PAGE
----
Simulations have become a regular component of teaching toolkits. They provide teachers with a platform to take students’ knowledge and understanding of subject materials beyond the classroom. In doing so, simulations fulfill a critical pedagogical purpose in that they need to construct a learning space; one more efficacious in delivering learning opportunities than traditional modes of instruction. In order for simulations to be effective, students need to be able to place themselves in role. The more closely the students identify with their topic (the greater their affection for the subject), the closer the alignment between the exercise and the intended learning outcomes. This article considers how an affective learning environment can be created with simulations. The lens for this analysis is an international model European Union simulation that has been running in Hong Kong and New Zealand. Our argument is that the more affective the simulated environment, the more realistic it will be perceived to be by the participants. However, contrary to the prevailing literature, our findings suggest that affection does not necessarily have to be positively constructed in order for simulations to be effective pedagogical tools.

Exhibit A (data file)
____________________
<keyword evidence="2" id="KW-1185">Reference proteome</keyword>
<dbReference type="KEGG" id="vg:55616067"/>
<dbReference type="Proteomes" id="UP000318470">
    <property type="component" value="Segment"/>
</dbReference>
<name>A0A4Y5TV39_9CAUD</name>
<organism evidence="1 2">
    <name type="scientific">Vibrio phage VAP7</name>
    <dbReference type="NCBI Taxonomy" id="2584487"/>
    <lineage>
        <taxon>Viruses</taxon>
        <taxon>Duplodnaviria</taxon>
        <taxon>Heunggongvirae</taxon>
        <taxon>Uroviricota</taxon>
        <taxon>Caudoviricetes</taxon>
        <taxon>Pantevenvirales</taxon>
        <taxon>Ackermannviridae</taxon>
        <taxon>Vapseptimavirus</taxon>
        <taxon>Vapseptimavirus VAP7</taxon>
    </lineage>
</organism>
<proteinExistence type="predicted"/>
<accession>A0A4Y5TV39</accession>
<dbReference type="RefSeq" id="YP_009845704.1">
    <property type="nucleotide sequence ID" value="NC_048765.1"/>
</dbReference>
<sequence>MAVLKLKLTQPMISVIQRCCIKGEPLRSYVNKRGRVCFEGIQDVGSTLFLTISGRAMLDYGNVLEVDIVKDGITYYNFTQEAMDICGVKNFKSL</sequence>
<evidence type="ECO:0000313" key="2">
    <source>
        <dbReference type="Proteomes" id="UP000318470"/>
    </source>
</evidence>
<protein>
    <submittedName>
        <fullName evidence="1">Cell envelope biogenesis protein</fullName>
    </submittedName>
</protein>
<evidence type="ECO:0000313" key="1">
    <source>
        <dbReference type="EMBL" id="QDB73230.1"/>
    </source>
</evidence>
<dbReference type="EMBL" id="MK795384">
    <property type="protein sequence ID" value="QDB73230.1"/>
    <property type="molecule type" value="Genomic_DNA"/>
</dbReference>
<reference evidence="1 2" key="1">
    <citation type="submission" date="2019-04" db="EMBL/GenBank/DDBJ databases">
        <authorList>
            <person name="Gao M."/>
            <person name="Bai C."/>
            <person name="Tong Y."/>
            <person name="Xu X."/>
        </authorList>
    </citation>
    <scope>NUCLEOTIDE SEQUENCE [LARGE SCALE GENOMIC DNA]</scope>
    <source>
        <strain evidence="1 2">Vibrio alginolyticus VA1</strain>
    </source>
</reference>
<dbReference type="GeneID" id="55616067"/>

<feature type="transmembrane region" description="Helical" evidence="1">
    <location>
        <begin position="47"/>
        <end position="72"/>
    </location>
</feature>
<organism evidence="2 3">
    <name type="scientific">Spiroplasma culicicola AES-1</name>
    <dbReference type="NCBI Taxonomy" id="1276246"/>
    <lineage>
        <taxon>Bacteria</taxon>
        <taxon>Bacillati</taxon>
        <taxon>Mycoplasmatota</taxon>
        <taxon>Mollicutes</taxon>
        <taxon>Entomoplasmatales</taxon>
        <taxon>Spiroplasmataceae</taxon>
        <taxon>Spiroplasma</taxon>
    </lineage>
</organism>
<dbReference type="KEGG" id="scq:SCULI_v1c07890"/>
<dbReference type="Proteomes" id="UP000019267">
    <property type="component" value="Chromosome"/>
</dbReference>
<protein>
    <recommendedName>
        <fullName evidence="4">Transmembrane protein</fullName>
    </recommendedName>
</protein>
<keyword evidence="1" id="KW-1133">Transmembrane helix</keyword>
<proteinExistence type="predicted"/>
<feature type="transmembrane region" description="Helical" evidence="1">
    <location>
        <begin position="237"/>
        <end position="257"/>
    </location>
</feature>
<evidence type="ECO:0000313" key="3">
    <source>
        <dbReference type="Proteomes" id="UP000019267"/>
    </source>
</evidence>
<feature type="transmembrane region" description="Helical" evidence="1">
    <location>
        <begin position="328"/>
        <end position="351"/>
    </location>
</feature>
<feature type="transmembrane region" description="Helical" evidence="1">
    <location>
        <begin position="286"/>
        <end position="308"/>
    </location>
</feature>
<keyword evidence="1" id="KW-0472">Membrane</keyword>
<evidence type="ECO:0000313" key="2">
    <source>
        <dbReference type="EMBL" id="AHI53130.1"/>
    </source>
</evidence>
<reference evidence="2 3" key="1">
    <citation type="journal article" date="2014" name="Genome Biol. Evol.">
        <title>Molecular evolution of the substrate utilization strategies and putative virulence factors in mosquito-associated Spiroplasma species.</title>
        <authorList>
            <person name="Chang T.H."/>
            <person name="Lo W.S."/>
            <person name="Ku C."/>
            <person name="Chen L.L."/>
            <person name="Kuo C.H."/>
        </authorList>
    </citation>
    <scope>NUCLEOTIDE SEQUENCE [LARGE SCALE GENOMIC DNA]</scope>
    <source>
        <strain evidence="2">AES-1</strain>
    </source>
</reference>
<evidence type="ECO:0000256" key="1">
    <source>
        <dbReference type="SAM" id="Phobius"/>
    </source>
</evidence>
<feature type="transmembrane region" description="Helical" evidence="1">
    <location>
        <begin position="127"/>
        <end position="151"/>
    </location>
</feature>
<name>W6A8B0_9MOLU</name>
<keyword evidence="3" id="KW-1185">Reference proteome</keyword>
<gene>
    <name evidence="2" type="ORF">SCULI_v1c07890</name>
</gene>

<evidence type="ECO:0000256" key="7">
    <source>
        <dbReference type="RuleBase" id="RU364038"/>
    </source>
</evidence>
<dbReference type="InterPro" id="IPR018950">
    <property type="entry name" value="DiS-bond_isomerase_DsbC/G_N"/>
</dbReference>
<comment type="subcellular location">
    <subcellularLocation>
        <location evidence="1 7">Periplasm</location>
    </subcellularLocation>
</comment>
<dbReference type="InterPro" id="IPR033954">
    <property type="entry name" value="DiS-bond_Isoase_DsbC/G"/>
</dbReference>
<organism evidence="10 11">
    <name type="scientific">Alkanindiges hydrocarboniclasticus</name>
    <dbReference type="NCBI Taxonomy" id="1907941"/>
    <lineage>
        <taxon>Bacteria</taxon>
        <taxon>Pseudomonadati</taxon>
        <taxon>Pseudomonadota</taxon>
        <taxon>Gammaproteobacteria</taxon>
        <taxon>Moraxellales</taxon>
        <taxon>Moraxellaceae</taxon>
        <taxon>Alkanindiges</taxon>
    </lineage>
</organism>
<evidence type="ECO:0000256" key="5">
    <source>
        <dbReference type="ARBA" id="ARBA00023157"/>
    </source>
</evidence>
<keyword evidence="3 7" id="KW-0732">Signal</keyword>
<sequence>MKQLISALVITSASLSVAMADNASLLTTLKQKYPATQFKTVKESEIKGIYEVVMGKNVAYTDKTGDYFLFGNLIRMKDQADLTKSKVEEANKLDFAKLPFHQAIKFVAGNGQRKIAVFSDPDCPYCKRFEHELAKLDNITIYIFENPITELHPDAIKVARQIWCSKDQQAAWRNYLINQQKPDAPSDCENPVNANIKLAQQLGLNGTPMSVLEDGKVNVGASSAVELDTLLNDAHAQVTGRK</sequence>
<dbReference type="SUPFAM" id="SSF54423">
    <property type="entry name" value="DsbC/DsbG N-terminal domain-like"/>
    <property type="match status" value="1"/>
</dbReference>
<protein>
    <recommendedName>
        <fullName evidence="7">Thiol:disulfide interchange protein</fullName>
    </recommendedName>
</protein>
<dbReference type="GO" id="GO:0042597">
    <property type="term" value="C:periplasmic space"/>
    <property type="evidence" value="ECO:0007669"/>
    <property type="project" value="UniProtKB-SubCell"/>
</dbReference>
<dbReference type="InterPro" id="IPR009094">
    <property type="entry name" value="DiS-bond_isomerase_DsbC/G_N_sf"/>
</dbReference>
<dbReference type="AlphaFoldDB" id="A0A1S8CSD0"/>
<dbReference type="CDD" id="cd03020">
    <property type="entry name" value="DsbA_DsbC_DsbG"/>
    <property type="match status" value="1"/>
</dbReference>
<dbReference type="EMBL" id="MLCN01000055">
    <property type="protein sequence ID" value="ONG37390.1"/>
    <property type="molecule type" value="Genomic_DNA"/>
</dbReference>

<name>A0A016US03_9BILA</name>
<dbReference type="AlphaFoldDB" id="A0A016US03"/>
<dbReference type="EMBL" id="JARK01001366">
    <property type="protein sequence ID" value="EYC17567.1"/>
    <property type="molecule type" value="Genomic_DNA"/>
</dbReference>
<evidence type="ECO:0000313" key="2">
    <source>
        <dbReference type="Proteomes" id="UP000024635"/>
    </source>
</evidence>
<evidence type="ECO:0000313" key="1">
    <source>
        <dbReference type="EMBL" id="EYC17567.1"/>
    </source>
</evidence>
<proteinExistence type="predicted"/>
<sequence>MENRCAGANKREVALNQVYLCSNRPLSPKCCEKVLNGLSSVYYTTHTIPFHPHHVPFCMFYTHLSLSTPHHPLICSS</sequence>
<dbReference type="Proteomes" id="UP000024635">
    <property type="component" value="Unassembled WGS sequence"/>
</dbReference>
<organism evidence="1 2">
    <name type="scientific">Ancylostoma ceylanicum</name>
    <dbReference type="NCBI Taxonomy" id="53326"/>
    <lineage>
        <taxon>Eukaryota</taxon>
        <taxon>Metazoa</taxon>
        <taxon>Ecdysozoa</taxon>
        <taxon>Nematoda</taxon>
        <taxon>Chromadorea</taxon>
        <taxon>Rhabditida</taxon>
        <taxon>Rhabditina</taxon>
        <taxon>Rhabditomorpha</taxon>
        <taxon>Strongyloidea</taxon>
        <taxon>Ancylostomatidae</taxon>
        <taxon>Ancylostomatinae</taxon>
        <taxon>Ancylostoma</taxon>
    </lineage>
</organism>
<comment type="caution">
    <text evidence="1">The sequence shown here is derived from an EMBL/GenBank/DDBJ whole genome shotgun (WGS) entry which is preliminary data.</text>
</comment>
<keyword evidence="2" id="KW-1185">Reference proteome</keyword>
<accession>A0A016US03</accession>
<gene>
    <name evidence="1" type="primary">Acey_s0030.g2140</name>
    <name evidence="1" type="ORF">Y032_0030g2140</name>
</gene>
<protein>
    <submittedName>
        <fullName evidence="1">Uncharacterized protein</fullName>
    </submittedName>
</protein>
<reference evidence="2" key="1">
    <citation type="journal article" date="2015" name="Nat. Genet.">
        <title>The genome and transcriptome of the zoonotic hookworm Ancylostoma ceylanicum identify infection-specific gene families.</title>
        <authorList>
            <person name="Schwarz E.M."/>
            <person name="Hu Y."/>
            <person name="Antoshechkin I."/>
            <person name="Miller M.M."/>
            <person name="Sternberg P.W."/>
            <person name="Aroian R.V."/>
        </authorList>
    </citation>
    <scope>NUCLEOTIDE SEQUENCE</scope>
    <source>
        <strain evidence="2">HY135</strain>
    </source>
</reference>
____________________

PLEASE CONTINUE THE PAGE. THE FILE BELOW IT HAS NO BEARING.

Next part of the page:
- active learning
- affective learning